Always happy to hear from you.
If you have anything you'd like to tell me, or if you have any questions about my books, please send me a message and I will reply as quickly as I can. I am also very willing to give any advice to aspiring authors, but simply because of time restraints it's often difficult to read any material you might send. I look forward to hearing from you. R.J. ELLORY

A Quiet Vendetta

isbn9780752877402-detail

When Catherine Ducane disappears in the heart of New Orleans, the local cops react rapidly – she is the daughter of the Governor of Louisiana after all.

But the case gets very strange, very quickly. Her bodyguard turns up horribly mutilated in the trunk of a beautiful vintage car and when her kidnapper calls he doesn’t want money: he wants time alone with a minor functionary from a Washington-based organised crime task force.

Quickly dragged down to the deep South, Ray Hartmann puzzles over why he has been summoned and why the mysterious kidnapper, an elderly Cuban named Ernesto Perez, wants to tell him his life story. It’s only when he realises that Ernesto has been a brutal hitman for the Mob since the 1950s that things start to come together. But by the time the pieces fall into place, it’s already too late…

A QUIET VENDETTA is both the epic novel of one man’s life in the Italian Mafia – a story that ranges from Cuba to Las Vegas and from L.A. to Chicago – and equally a powerful thriller of rage, love and loss. It confirms Roger Jon Ellory’s place at the forefront of new thriller writing.

Reviews

Ellory’s entrancing tale weaves two storylines together, keeping you turning the pages until a surprising denouement that I guarantee you will not see coming. This is one of the best Mafia reads since Mario Puzo’s “Godfather”, and Cuban hitman Ernesto Perez one of the most compelling characters in crime fiction. The Birmingham Post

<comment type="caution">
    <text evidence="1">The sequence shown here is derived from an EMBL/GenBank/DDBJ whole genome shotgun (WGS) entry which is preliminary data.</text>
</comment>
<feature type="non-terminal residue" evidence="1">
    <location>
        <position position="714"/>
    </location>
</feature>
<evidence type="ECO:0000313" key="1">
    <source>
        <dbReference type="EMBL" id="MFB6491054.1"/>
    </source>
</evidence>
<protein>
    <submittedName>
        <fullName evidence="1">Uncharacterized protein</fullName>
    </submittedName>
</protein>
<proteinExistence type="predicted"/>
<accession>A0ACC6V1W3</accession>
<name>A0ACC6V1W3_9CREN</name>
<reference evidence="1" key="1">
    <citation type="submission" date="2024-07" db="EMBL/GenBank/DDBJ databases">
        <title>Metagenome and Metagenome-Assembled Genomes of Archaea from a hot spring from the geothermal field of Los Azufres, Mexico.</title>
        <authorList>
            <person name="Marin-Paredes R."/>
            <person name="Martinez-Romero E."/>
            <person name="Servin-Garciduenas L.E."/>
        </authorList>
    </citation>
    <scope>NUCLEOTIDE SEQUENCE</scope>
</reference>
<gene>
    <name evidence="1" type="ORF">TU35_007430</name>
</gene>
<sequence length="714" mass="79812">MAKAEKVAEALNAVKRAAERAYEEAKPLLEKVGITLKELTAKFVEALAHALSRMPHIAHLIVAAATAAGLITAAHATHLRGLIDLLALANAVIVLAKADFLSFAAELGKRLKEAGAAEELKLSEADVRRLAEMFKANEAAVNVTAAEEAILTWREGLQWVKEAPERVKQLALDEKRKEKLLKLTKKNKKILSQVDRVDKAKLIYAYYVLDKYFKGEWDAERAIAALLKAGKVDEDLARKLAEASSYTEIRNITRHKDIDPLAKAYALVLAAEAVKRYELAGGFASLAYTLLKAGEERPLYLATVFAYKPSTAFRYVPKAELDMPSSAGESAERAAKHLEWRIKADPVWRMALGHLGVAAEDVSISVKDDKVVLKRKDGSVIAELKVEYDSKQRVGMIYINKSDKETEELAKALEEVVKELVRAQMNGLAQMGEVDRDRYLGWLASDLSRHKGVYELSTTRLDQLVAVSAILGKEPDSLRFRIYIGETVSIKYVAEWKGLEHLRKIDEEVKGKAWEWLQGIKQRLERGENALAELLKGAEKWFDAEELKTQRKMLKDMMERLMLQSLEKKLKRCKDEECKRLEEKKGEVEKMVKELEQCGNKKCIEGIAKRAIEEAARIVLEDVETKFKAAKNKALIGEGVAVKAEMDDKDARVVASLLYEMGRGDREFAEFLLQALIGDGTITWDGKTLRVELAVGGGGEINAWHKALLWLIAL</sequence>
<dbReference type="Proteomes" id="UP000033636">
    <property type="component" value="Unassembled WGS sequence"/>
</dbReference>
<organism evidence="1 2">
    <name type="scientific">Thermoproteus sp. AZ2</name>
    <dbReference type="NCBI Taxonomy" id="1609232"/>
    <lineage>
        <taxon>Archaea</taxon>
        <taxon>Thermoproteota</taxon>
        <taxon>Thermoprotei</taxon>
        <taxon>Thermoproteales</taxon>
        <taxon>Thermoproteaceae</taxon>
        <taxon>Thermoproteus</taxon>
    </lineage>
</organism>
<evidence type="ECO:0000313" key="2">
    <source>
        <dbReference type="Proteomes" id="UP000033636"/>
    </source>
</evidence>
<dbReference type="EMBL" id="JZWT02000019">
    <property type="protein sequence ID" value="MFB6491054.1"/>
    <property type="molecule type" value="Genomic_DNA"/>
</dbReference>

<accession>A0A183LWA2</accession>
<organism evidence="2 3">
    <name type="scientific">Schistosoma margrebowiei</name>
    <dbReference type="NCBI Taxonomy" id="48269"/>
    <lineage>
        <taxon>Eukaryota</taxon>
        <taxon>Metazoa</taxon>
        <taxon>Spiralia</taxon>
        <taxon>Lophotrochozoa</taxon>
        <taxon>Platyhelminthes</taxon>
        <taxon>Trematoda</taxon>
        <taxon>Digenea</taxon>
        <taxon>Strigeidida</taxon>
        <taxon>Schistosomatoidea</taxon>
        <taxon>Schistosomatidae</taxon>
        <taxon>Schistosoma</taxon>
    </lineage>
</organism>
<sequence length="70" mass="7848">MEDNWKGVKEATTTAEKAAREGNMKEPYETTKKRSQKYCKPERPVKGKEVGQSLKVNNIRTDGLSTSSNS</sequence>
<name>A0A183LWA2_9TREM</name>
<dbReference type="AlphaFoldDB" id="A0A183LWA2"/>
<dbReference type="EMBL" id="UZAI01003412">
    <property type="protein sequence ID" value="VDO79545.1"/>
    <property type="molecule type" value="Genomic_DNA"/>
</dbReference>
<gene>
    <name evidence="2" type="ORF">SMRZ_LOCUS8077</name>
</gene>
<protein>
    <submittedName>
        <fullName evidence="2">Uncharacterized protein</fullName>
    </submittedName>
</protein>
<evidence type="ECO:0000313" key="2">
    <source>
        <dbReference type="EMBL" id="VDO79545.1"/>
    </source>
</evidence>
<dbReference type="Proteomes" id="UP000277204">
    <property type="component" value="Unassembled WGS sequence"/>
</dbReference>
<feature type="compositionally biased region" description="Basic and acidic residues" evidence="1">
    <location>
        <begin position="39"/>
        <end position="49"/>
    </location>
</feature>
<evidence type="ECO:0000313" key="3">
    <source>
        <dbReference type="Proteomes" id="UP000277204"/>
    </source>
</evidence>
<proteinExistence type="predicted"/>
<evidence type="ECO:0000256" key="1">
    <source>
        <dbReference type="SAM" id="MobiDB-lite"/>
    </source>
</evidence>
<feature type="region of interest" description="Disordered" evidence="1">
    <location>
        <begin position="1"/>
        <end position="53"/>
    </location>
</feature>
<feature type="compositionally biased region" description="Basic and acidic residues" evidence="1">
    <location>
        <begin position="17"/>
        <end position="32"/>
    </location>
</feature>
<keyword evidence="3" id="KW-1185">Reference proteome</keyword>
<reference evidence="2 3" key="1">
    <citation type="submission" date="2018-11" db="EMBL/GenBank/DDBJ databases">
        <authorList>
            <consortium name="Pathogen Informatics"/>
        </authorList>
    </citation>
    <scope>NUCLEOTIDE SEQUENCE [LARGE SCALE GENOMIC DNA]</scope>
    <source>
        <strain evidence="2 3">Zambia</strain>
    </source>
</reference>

This is a sprawling masterpiece covering 50 years of the American Dream gone sour. Real people and events are mixed in with fictional characters in this striking novel that brings to mind the best of James Ellroy.   The Good Book Guide Beautifully written, this is a novel to get lost in and one that is a long ride into the darkness, and if you recall reading Mario Puzo’s The Godfather as a teenager (as I did), then this is a powerful book that will make you relive that memory – masterful, but beware of the brutality, because it comes out of the most literate prose I have read in many years.   Deadly Pleasures What emerges is an epic history of the Italian Mafia in America which, as in the very best of thrillers, has the ring of truth and real research behind it all. With exquisite pace and perfect timing, Roger Jon Ellory has given us a piercing assessment of the nature of love, loyalty and obsessive revenge, not to mention a deep understanding of la cosa nostra. The Guardian 
 
As with his debut, Candlemoth, Ellory takes us on a breathtaking journey, mixing real life twentieth-century US history, events and characters with a compelling personal fictional story. He has the ability to make us feel compassion for even the most brutal characters and there are some shocking acts of violence in the narrative. There is a ticking clock pace to the narrative with regard to both Hartmann’s family obligation and the need to reach and rescue Catherine Ducane. Beautifully written with a knockout twist in the tale and an assured and completely believable depiction of Mafia life.   Tangled Web